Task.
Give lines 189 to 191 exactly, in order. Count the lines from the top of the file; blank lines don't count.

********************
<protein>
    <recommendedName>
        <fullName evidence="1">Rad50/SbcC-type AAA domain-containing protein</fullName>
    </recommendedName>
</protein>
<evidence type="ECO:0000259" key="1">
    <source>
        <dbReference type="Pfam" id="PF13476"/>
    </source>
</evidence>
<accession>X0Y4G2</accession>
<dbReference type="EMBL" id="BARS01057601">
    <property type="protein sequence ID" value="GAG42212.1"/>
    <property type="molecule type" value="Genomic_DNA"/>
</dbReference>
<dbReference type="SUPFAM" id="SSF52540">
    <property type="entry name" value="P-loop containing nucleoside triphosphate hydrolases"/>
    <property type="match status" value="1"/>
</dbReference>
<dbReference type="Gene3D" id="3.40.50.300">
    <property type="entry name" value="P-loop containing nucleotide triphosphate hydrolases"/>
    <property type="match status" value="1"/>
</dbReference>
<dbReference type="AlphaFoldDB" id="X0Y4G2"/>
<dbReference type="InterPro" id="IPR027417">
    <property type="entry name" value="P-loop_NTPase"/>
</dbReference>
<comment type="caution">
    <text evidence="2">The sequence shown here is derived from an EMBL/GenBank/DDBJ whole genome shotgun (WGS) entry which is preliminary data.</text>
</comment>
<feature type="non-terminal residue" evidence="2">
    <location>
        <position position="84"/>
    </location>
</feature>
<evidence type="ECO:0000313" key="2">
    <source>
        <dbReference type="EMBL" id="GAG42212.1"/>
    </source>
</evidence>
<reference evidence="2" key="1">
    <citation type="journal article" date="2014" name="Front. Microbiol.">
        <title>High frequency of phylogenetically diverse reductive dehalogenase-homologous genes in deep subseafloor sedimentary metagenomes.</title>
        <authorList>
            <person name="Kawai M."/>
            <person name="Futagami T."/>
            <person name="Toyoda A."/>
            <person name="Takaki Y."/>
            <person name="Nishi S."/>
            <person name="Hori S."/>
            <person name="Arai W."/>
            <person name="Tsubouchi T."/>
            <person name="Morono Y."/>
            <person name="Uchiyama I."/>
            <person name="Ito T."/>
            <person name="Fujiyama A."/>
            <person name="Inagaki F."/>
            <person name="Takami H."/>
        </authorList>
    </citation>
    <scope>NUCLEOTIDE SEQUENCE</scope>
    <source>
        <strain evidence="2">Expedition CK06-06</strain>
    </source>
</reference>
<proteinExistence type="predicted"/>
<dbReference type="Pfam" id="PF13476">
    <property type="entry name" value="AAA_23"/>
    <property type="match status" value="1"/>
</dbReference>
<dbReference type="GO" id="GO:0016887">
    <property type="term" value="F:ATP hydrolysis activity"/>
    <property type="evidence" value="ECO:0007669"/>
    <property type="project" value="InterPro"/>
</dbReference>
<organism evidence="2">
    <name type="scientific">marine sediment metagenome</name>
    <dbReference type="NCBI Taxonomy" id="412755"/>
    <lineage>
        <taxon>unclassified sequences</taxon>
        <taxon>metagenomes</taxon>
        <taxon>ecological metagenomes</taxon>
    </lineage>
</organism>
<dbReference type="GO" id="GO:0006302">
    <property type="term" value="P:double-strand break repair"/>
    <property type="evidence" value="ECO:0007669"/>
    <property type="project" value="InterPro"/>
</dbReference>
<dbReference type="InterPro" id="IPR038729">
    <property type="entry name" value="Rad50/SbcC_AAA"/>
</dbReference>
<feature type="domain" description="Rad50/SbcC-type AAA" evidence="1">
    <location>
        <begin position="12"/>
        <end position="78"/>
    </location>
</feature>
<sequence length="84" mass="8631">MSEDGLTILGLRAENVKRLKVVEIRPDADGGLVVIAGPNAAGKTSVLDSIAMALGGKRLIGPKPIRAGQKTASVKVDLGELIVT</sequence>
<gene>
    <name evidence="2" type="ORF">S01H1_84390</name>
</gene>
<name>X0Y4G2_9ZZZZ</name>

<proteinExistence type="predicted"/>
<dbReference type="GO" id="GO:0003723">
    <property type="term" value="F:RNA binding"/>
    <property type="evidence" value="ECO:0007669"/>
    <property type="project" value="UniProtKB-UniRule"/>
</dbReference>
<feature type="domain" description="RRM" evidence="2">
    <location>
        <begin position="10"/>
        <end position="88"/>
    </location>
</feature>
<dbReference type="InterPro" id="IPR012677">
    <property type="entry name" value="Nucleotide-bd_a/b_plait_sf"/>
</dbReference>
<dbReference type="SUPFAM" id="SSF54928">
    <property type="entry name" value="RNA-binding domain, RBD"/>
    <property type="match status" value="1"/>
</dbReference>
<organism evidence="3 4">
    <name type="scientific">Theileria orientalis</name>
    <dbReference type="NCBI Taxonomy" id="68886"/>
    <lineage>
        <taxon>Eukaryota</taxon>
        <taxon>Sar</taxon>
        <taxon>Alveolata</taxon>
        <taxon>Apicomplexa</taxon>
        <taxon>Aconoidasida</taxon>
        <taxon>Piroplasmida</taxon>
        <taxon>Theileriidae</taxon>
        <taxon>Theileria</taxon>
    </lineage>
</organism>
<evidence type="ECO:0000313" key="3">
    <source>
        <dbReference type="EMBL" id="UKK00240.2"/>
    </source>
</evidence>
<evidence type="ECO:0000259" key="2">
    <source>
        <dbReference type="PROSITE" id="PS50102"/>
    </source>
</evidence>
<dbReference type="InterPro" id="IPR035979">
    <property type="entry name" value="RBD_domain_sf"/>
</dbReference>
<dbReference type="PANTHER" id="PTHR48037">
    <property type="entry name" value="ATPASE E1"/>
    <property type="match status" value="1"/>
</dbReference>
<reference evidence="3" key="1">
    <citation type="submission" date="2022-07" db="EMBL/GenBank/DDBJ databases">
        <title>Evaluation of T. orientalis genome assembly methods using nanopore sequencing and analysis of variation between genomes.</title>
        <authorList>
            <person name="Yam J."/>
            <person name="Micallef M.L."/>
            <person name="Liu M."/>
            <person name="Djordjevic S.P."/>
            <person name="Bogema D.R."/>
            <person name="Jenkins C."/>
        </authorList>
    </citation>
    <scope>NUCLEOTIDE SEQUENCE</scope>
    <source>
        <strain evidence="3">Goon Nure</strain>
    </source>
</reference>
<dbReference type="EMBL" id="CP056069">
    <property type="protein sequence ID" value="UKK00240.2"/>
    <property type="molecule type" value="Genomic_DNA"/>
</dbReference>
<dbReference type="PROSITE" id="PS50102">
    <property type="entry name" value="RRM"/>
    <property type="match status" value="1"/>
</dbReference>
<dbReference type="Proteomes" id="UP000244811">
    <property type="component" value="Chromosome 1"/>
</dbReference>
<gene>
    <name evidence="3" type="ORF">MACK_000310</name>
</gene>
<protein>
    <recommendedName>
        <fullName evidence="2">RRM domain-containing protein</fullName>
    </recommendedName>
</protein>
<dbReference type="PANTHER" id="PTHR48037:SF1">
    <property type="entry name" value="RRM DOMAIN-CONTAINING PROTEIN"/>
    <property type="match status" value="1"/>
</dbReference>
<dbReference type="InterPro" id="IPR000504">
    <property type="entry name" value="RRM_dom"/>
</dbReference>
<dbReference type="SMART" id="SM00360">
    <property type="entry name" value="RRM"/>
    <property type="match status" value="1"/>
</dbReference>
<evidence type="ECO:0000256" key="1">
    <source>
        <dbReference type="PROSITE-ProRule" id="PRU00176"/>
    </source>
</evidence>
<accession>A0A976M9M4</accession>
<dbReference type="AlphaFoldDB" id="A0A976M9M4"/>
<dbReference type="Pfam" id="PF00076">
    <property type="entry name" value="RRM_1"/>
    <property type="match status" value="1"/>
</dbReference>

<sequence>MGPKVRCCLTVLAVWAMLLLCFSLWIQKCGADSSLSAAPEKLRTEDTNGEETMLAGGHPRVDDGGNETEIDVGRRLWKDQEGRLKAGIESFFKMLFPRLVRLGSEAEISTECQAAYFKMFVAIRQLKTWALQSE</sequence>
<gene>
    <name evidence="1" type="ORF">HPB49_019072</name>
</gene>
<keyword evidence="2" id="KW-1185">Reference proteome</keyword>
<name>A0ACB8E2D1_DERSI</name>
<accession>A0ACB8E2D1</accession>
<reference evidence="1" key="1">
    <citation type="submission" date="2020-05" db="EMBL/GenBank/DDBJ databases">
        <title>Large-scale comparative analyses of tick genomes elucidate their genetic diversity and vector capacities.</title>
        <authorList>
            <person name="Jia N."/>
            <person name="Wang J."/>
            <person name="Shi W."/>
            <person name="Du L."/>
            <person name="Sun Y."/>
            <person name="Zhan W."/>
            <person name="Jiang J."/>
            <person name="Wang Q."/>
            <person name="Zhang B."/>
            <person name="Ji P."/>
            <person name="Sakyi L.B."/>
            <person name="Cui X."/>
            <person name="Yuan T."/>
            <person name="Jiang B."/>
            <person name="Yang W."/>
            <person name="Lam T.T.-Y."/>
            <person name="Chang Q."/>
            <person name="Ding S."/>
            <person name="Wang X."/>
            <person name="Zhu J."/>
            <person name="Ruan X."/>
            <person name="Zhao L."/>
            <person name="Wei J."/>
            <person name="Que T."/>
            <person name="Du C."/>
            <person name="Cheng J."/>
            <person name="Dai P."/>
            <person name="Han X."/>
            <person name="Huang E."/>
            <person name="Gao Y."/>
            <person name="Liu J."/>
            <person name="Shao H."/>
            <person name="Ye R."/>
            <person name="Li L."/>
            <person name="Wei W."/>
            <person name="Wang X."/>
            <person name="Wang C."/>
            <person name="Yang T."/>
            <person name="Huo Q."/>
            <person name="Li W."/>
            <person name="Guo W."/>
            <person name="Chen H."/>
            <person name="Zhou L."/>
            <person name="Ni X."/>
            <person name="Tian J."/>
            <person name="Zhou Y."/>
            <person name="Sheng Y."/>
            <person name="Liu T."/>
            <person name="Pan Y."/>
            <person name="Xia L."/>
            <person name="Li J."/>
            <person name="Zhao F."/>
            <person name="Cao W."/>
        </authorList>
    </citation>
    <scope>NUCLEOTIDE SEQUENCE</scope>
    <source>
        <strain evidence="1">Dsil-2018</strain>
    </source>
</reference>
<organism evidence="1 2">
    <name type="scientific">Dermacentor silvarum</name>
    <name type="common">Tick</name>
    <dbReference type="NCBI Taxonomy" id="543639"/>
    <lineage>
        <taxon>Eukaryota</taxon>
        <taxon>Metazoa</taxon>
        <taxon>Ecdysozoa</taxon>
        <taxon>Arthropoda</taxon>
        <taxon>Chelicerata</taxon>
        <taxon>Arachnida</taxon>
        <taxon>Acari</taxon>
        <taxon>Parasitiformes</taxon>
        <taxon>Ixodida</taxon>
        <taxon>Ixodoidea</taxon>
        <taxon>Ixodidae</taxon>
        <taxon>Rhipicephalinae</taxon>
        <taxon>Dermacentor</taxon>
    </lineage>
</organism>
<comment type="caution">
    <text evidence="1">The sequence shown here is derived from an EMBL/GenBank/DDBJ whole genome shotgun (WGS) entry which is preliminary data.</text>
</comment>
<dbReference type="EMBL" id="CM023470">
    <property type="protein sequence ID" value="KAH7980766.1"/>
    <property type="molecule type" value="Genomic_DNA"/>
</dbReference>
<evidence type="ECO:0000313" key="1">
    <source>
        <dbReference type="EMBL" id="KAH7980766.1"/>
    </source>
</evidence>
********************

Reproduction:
</protein>
<dbReference type="PANTHER" id="PTHR48037:SF1">
    <property type="entry name" value="RRM DOMAIN-CONTAINING PROTEIN"/>